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One of the Crowd

If you're having mixed feeling these days as you self-isolate, welcome to the crowd. No doubt many of us feel the same. But as aspiring photographers, we should be trying to stand out from the crowd. Weird, isn't it?

When looking at images online or in books, some stand out more than others. When we find a really good one, we admire it, and are naturally curious on how it was shot. Some photographers I know are so interested in the technical details of aperture, shutter speed and so on, they clearly figure that if they set their cameras the same way, they might get similar results themselves. When the opportunity presents itself, there's a strong temptation to stain the footsteps of those they look up to and try to take the same shot. We all do it. Consider all the shots of Yosemite Valley from the Wawona Tunnel viewpoint made popular by Ansel Adams, if you don't believe me. I have a few myself. I'm sure many of you do as well.

The National Park Service knows this and marks the spot to make it easier for visitors not to miss. As you exit from the tunnel, your first view of the valley includes Half Dome, El Capitan, Bridalveil Fall and other landmarks arrayed before you. Even without the sign markers, drivers paying attention would be tempted to stop anyway, but it's interesting to consider how many already planned to, having learned about it ahead of time. Such not-to-miss vistas are scattered throughout the country and the world, and with good reason. The sights are incredible. If you play your cards right and do everything just right, maybe some of Ansel Adams' talent will rub off and you can be part of the "in crowd" like those photographers you look up to.

But if everyone's photos all look the same, why should anyone prefer yours? That's the curious thing about wanting to be part of the crowd and follow what the crowd does. The best you can hope for is to blend in, not stand out. Yes, with enough work, you might become better than Ansel Adams and other luminaries, but I wouldn't get your hopes up. There just isn't much room for improvement when the bar is already so high.

Learning from others and following their lead can be helpful, but only up to a point. Such an approach may get you in the ballpark, but to hit a home run takes a deeper kind of commitment.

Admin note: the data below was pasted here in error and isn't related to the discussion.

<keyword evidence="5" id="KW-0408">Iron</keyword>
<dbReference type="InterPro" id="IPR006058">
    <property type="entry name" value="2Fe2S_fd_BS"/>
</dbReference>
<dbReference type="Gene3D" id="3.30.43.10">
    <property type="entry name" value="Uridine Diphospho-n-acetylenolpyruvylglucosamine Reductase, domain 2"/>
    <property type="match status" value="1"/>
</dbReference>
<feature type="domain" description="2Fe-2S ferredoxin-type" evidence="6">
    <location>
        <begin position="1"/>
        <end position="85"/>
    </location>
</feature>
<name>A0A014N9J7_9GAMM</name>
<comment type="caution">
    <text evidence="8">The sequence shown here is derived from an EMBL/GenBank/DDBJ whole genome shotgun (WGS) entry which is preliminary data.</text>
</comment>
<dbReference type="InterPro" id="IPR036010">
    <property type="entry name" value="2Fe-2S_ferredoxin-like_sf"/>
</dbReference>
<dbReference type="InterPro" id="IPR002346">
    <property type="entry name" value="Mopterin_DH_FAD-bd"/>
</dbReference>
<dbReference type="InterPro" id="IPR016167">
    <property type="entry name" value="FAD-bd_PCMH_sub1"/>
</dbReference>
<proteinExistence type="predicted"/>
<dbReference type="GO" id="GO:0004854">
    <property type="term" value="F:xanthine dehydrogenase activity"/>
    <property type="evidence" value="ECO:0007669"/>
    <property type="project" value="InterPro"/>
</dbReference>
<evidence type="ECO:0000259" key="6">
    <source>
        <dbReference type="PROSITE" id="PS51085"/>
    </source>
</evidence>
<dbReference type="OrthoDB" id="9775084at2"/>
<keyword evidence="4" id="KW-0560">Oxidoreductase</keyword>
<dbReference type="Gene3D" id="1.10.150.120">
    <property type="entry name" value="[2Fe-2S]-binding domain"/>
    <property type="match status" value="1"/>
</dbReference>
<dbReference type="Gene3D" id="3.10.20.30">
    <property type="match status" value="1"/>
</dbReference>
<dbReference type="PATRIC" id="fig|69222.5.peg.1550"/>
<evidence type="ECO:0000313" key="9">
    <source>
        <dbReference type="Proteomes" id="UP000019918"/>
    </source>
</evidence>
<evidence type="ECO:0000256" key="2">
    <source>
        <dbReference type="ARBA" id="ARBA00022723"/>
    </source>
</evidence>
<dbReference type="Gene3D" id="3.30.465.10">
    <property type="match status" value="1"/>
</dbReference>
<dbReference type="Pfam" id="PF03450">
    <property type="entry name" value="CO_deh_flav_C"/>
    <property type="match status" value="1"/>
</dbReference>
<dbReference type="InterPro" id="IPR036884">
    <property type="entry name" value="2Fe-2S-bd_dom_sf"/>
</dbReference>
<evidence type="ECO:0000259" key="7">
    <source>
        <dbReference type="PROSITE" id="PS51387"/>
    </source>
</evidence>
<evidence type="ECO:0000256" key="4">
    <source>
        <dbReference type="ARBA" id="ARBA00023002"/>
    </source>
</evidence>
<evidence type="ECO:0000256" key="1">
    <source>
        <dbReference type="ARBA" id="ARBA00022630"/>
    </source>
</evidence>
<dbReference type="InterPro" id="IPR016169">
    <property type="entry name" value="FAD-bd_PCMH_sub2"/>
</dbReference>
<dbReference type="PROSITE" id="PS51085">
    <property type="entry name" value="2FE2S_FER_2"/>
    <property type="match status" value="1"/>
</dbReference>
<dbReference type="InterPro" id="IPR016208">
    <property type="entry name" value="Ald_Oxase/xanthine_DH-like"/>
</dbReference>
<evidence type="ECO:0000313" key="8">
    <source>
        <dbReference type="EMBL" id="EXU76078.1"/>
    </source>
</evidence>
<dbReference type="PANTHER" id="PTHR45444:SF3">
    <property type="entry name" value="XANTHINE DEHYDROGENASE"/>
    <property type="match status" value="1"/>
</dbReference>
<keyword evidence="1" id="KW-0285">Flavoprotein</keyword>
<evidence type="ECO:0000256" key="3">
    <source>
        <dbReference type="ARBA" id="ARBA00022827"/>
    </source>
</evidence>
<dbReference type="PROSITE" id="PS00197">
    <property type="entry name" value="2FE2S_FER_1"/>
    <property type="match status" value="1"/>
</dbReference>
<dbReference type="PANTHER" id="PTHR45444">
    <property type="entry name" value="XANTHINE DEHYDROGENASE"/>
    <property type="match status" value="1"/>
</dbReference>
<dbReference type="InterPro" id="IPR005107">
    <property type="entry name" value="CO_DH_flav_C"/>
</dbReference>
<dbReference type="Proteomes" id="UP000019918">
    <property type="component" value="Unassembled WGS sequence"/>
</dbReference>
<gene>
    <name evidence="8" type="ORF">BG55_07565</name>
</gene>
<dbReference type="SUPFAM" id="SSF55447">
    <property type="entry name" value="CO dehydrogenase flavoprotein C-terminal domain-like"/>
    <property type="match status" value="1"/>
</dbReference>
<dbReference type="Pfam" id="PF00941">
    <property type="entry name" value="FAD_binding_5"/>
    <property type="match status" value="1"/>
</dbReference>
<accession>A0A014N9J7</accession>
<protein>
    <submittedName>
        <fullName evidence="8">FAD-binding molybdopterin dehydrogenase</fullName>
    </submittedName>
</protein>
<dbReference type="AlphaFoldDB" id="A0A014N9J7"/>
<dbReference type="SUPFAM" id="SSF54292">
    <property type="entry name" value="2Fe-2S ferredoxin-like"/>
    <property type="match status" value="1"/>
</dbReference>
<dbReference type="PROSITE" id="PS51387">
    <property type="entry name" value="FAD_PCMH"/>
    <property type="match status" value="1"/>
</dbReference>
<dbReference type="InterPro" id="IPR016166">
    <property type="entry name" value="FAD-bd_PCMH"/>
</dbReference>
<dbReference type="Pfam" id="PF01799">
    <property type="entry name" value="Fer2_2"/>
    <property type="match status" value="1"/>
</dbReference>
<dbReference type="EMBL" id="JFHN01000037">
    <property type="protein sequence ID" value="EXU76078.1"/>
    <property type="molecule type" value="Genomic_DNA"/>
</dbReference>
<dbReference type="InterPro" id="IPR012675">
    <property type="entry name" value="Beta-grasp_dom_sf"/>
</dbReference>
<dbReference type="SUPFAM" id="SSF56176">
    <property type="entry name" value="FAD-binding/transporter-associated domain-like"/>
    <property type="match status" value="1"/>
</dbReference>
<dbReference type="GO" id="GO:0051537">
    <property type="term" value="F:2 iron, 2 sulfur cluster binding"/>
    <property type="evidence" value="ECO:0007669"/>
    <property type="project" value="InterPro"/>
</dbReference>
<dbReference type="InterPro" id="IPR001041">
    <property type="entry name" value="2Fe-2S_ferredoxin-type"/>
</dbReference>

Focus on areas you are familiar with, that you can visit easily and often. Maybe that's limited to your backyard right now, but think beyond the current restrictions. Consider parks, regional wildlands, and other areas near you and what they may offer. If you're lucky enough to live within striking distance of a National Park, that's fine too, of course. But don't just go to where all the guidebooks point you. When I finally head down to Mt. Rainier National Park again, I will visit the well-known sights just to see what's changed. But most of the time I'm in the area, you'll find me checking out lesser-known spots, far from the maddening crowds of the Paradise and Sunrise visitors centers.

When the first photographer set their tripod up at some now-famous location, they had to end up with unique images. But as ever more people followed in their footsteps, it grew increasingly difficult to come up with anything new. As people learned what something looked like, they wanted to see it themselves. Expectations had been set.

The best places to photograph are those that surround you more by scenic potential than by other people. Famous sites that typically have large crowds have mostly been worked to death already. Find some areas of your own and see what you can do with them. It's more a matter of cultivating your familiarity with a few places than it is of visiting every possible destination, or of going to where the cool people go.

Look for new ways to portray common subjects. Become curious. Rather than looking to others, look within, and be authentic. It's more about how you represent something than merely what you are portraying. If you want to develop your creative vision, make that vision truly your own. Sometimes this means honing your technical skills so you can push the bounds of what is possible. Sometimes it just means crawling around on the ground until you notice what has been right in front of you all along.

Facebook and Instagram each have over a billion active users. And as you can guess, many of them own cameras. Don't settle for being just one of the crowd. Be yourself.

Date posted: April 19, 2020


Copyright © 2020 Bob Johnson, Earthbound Light - all rights reserved.
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